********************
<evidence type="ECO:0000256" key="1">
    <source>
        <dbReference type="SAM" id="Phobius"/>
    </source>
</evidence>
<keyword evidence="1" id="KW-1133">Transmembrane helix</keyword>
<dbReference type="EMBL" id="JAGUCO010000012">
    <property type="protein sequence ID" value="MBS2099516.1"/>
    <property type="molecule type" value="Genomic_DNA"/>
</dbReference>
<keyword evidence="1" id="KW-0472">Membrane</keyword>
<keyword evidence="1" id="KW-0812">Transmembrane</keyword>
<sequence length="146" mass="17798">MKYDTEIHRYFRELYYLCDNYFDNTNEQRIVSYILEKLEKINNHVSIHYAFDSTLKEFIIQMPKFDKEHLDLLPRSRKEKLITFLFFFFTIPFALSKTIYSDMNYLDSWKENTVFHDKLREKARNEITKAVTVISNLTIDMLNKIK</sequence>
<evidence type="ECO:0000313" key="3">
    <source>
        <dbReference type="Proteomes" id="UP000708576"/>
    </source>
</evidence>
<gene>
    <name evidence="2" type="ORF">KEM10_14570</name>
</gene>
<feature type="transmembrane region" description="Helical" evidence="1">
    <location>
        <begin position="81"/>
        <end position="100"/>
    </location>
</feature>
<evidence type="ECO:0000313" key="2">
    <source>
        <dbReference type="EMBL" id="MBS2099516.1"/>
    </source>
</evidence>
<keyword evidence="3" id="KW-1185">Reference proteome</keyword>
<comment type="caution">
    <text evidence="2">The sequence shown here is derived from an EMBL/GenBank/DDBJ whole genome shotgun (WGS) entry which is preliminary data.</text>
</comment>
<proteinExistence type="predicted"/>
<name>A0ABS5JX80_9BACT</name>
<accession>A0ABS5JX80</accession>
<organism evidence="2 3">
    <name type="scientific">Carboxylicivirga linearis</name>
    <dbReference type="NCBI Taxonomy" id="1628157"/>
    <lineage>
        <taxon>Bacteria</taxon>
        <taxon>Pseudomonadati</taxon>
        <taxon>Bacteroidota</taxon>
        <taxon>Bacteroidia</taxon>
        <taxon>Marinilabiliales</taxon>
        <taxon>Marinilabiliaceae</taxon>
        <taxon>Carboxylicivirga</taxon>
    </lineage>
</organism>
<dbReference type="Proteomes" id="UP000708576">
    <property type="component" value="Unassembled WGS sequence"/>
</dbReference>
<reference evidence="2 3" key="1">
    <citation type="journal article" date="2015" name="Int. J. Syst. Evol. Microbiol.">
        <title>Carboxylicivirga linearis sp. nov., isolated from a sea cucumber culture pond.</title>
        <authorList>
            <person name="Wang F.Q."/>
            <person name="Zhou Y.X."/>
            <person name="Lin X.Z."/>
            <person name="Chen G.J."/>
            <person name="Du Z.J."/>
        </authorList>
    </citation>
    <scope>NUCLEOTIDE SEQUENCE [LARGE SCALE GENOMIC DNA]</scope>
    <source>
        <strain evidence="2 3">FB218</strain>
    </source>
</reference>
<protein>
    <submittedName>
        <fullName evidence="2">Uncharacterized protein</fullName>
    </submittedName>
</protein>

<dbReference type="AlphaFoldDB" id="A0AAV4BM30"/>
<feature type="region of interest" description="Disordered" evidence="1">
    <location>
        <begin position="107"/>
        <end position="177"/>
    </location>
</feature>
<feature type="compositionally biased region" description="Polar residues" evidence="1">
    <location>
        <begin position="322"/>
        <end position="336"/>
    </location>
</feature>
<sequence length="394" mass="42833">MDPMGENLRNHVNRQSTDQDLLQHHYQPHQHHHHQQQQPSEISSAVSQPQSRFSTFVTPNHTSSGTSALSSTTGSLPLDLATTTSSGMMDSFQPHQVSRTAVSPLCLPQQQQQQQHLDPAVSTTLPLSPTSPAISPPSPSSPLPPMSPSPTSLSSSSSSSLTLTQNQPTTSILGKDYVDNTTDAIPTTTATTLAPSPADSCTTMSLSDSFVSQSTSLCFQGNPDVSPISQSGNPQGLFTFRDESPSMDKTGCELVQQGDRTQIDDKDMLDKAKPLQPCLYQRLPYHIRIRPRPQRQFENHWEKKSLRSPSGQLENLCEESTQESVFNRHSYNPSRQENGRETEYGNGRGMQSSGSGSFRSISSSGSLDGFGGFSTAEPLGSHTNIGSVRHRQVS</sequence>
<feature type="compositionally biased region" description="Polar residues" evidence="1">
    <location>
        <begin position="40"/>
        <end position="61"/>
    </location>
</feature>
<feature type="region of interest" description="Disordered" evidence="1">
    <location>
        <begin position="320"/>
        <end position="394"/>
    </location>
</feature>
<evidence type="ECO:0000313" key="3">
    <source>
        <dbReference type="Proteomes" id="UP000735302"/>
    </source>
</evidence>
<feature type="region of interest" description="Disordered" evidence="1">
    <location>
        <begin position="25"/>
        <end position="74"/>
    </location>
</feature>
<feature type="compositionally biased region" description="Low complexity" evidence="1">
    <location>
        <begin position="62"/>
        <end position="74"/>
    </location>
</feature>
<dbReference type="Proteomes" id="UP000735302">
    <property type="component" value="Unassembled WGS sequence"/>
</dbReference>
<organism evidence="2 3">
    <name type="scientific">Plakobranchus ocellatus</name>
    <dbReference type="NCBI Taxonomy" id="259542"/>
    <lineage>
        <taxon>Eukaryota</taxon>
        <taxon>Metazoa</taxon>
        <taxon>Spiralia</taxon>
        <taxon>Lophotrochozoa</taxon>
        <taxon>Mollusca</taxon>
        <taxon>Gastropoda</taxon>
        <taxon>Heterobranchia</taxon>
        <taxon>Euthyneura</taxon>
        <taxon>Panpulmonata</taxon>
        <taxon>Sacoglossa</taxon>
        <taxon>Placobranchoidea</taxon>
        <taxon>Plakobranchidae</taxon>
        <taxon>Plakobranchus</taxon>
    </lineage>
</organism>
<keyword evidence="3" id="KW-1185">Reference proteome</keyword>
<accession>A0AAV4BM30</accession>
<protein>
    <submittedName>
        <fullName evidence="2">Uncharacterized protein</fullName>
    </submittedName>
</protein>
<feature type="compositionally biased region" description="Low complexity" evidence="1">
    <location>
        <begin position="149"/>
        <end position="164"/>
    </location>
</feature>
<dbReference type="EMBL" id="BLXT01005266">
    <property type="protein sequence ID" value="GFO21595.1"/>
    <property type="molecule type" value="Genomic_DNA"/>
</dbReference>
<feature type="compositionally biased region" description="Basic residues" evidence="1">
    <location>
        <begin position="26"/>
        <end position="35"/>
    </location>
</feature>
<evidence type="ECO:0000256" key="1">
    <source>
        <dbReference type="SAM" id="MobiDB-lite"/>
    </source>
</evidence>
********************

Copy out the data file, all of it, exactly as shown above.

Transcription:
<evidence type="ECO:0000256" key="1">
    <source>
        <dbReference type="SAM" id="Phobius"/>
    </source>
</evidence>
<keyword evidence="1" id="KW-1133">Transmembrane helix</keyword>
<dbReference type="EMBL" id="JAGUCO010000012">
    <property type="protein sequence ID" value="MBS2099516.1"/>
    <property type="molecule type" value="Genomic_DNA"/>
</dbReference>
<keyword evidence="1" id="KW-0472">Membrane</keyword>
<keyword evidence="1" id="KW-0812">Transmembrane</keyword>
<sequence length="146" mass="17798">MKYDTEIHRYFRELYYLCDNYFDNTNEQRIVSYILEKLEKINNHVSIHYAFDSTLKEFIIQMPKFDKEHLDLLPRSRKEKLITFLFFFFTIPFALSKTIYSDMNYLDSWKENTVFHDKLREKARNEITKAVTVISNLTIDMLNKIK</sequence>
<evidence type="ECO:0000313" key="3">
    <source>
        <dbReference type="Proteomes" id="UP000708576"/>
    </source>
</evidence>
<gene>
    <name evidence="2" type="ORF">KEM10_14570</name>
</gene>
<feature type="transmembrane region" description="Helical" evidence="1">
    <location>
        <begin position="81"/>
        <end position="100"/>
    </location>
</feature>
<evidence type="ECO:0000313" key="2">
    <source>
        <dbReference type="EMBL" id="MBS2099516.1"/>
    </source>
</evidence>
<keyword evidence="3" id="KW-1185">Reference proteome</keyword>
<comment type="caution">
    <text evidence="2">The sequence shown here is derived from an EMBL/GenBank/DDBJ whole genome shotgun (WGS) entry which is preliminary data.</text>
</comment>
<proteinExistence type="predicted"/>
<name>A0ABS5JX80_9BACT</name>
<accession>A0ABS5JX80</accession>
<organism evidence="2 3">
    <name type="scientific">Carboxylicivirga linearis</name>
    <dbReference type="NCBI Taxonomy" id="1628157"/>
    <lineage>
        <taxon>Bacteria</taxon>
        <taxon>Pseudomonadati</taxon>
        <taxon>Bacteroidota</taxon>
        <taxon>Bacteroidia</taxon>
        <taxon>Marinilabiliales</taxon>
        <taxon>Marinilabiliaceae</taxon>
        <taxon>Carboxylicivirga</taxon>
    </lineage>
</organism>
<dbReference type="Proteomes" id="UP000708576">
    <property type="component" value="Unassembled WGS sequence"/>
</dbReference>
<reference evidence="2 3" key="1">
    <citation type="journal article" date="2015" name="Int. J. Syst. Evol. Microbiol.">
        <title>Carboxylicivirga linearis sp. nov., isolated from a sea cucumber culture pond.</title>
        <authorList>
            <person name="Wang F.Q."/>
            <person name="Zhou Y.X."/>
            <person name="Lin X.Z."/>
            <person name="Chen G.J."/>
            <person name="Du Z.J."/>
        </authorList>
    </citation>
    <scope>NUCLEOTIDE SEQUENCE [LARGE SCALE GENOMIC DNA]</scope>
    <source>
        <strain evidence="2 3">FB218</strain>
    </source>
</reference>
<protein>
    <submittedName>
        <fullName evidence="2">Uncharacterized protein</fullName>
    </submittedName>
</protein>

<dbReference type="AlphaFoldDB" id="A0AAV4BM30"/>
<feature type="region of interest" description="Disordered" evidence="1">
    <location>
        <begin position="107"/>
        <end position="177"/>
    </location>
</feature>
<feature type="compositionally biased region" description="Polar residues" evidence="1">
    <location>
        <begin position="322"/>
        <end position="336"/>
    </location>
</feature>
<sequence length="394" mass="42833">MDPMGENLRNHVNRQSTDQDLLQHHYQPHQHHHHQQQQPSEISSAVSQPQSRFSTFVTPNHTSSGTSALSSTTGSLPLDLATTTSSGMMDSFQPHQVSRTAVSPLCLPQQQQQQQHLDPAVSTTLPLSPTSPAISPPSPSSPLPPMSPSPTSLSSSSSSSLTLTQNQPTTSILGKDYVDNTTDAIPTTTATTLAPSPADSCTTMSLSDSFVSQSTSLCFQGNPDVSPISQSGNPQGLFTFRDESPSMDKTGCELVQQGDRTQIDDKDMLDKAKPLQPCLYQRLPYHIRIRPRPQRQFENHWEKKSLRSPSGQLENLCEESTQESVFNRHSYNPSRQENGRETEYGNGRGMQSSGSGSFRSISSSGSLDGFGGFSTAEPLGSHTNIGSVRHRQVS</sequence>
<feature type="compositionally biased region" description="Polar residues" evidence="1">
    <location>
        <begin position="40"/>
        <end position="61"/>
    </location>
</feature>
<feature type="region of interest" description="Disordered" evidence="1">
    <location>
        <begin position="320"/>
        <end position="394"/>
    </location>
</feature>
<evidence type="ECO:0000313" key="3">
    <source>
        <dbReference type="Proteomes" id="UP000735302"/>
    </source>
</evidence>
<feature type="region of interest" description="Disordered" evidence="1">
    <location>
        <begin position="25"/>
        <end position="74"/>
    </location>
</feature>
<feature type="compositionally biased region" description="Low complexity" evidence="1">
    <location>
        <begin position="62"/>
        <end position="74"/>
    </location>
</feature>
<dbReference type="Proteomes" id="UP000735302">
    <property type="component" value="Unassembled WGS sequence"/>
</dbReference>
<organism evidence="2 3">
    <name type="scientific">Plakobranchus ocellatus</name>
    <dbReference type="NCBI Taxonomy" id="259542"/>
    <lineage>
        <taxon>Eukaryota</taxon>
        <taxon>Metazoa</taxon>
        <taxon>Spiralia</taxon>
        <taxon>Lophotrochozoa</taxon>
        <taxon>Mollusca</taxon>
        <taxon>Gastropoda</taxon>
        <taxon>Heterobranchia</taxon>
        <taxon>Euthyneura</taxon>
        <taxon>Panpulmonata</taxon>
        <taxon>Sacoglossa</taxon>
        <taxon>Placobranchoidea</taxon>
        <taxon>Plakobranchidae</taxon>
        <taxon>Plakobranchus</taxon>
    </lineage>
</organism>
<keyword evidence="3" id="KW-1185">Reference proteome</keyword>
<accession>A0AAV4BM30</accession>
<protein>
    <submittedName>
        <fullName evidence="2">Uncharacterized protein</fullName>
    </submittedName>
</protein>
<feature type="compositionally biased region" description="Low complexity" evidence="1">
    <location>
        <begin position="149"/>
        <end position="164"/>
    </location>
</feature>
<dbReference type="EMBL" id="BLXT01005266">
    <property type="protein sequence ID" value="GFO21595.1"/>
    <property type="molecule type" value="Genomic_DNA"/>
</dbReference>
<feature type="compositionally biased region" description="Basic residues" evidence="1">
    <location>
        <begin position="26"/>
        <end position="35"/>
    </location>
</feature>
<evidence type="ECO:0000256" key="1">
    <source>
        <dbReference type="SAM" id="MobiDB-lite"/>
    </source>
</evidence>